April 27

What Are Medicare Supplement Plans?


When it comes to Medicare and supplemental coverage, there are a lot of choices to consider. You’ll want to have a full understanding of Medicare Supplement plans and how they work before coming to a decision. Doing so will set you up for success. So, what are Medicare Supplement plans?

The Basics

Original Medicare, Part A and Part B, act as the foundation of your Medicare coverage. Part A helps to cover your inpatient hospital stay while Part B helps cover your outpatient services including anything from lab testing to doctor’s visits and surgeries.

However, you may be surprised to learn that Part B only pays for 80% of Medicare-approved services, meaning you are responsible for the remaining 20%. Your portion may not sound like a lot compared to 80%, but 20% can add up quickly depending on the medical services you receive and how often you visit the doctor.

This is where a Medicare Supplement plan comes into play. Supplement plans, also known as Medigap plans, help cover that leftover 20% including the Part A and Part B deductibles, copayments, and coinsurance.

With a Medigap plan, you can visit any provider in the U.S. that accepts Medicare insurance and there are more predictable out-of-pocket expenses. The same cannot be said for Advantage plans, so if you’re deciding between Medicare Advantage or Medicare Supplement, do your research carefully.

What are the different Medicare Supplement plans?

There are ten different Medigap plans to choose from: Plan A, B, C, D, F, G, K, L, M, and N. Each plan offers a different amount of coverage. Note that private insurance carriers are the ones that offer Medigap plans, not the federal government.

However, these plans are regulated and standardized, meaning their benefits stay the same no matter which carrier you choose. For example, a Plan B with the insurance carrier Cigna offers the same benefits as a Plan B with Blue Cross Blue Shield.

The most popular Medigap plans among Medicare beneficiaries are Plan F, G, and N. These three offer the most comprehensive coverage out of all the plans, with Plan F covering the most. However, Plan F is only available to you if you were eligible for Medicare before January 1st, 2020. If you were eligible for Medicare on or after January 1st, 2020, you cannot sign up for a Plan F.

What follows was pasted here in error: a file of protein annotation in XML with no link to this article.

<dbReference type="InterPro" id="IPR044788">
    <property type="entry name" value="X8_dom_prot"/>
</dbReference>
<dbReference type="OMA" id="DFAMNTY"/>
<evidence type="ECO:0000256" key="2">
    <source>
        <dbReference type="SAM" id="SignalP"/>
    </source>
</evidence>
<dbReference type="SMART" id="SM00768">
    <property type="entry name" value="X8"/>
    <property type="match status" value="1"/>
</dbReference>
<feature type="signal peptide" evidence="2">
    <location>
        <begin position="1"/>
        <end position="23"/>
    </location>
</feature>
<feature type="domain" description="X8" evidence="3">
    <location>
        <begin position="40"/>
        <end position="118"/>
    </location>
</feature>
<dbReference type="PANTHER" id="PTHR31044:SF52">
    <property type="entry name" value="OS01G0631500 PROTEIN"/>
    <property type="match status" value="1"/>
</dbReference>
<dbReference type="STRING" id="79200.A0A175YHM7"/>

How much does a Medigap plan cost?

You will pay a monthly premium for your Medigap plan. However, there is no set premium amount for each plan, meaning insurance carriers can choose how much to charge for a plan.

They base these premiums on a variety of factors, including your zip code, age, gender, tobacco use, and more. Because of this, you will want to shop around to see which insurance carriers offer the best rate in your area for the Medigap plan you want.

When can you sign up for a Medigap plan?

The most common time people sign up for a Medigap plan is during their Medigap Open Enrollment Period (MOEP). Your MOEP takes place 6 months from your Part B effective date. During this period, you can enroll in a Medigap plan without having to pass underwriting.

Underwriting is essentially a series of questions you answer regarding your health status. Insurance carriers ask these health questions to determine if they will accept you into their plan, meaning your application can be denied due to your health conditions.

However, if you apply for a Medigap plan during your MOEP, insurance carriers are required to accept you into their plan, no questions asked, so it’s essential you don’t miss this enrollment period. You can apply for a Medigap plan outside your MOEP, but you run the risk of being denied and finding yourself stuck in a plan you don’t like.

There are some states with exceptions to this underwriting rule, so it does depend on where you live.

Guaranteed Issue

There are also some scenarios that allow you to sign up for a Medigap plan without underwriting even if you are outside your MOEP. In these cases, you can qualify for a Guaranteed Issue (GI) window that allows you to sign up without health questions.

For example, if you have an employer plan that pays secondary to Medicare and that plan ends, you can sign up for a Medigap plan without underwriting. You would have 63 days to do so, starting the day you lose the employer coverage.

However, when it comes to GI, your Medigap plan options can be limited.

Final Thoughts

A lot of Medicare beneficiaries favor Medigap plans as these plans are more predictable and can give peace of mind. By choosing a Medigap plan, you can rest a bit easier knowing you have the freedom to choose your own providers and what your plan will cover.




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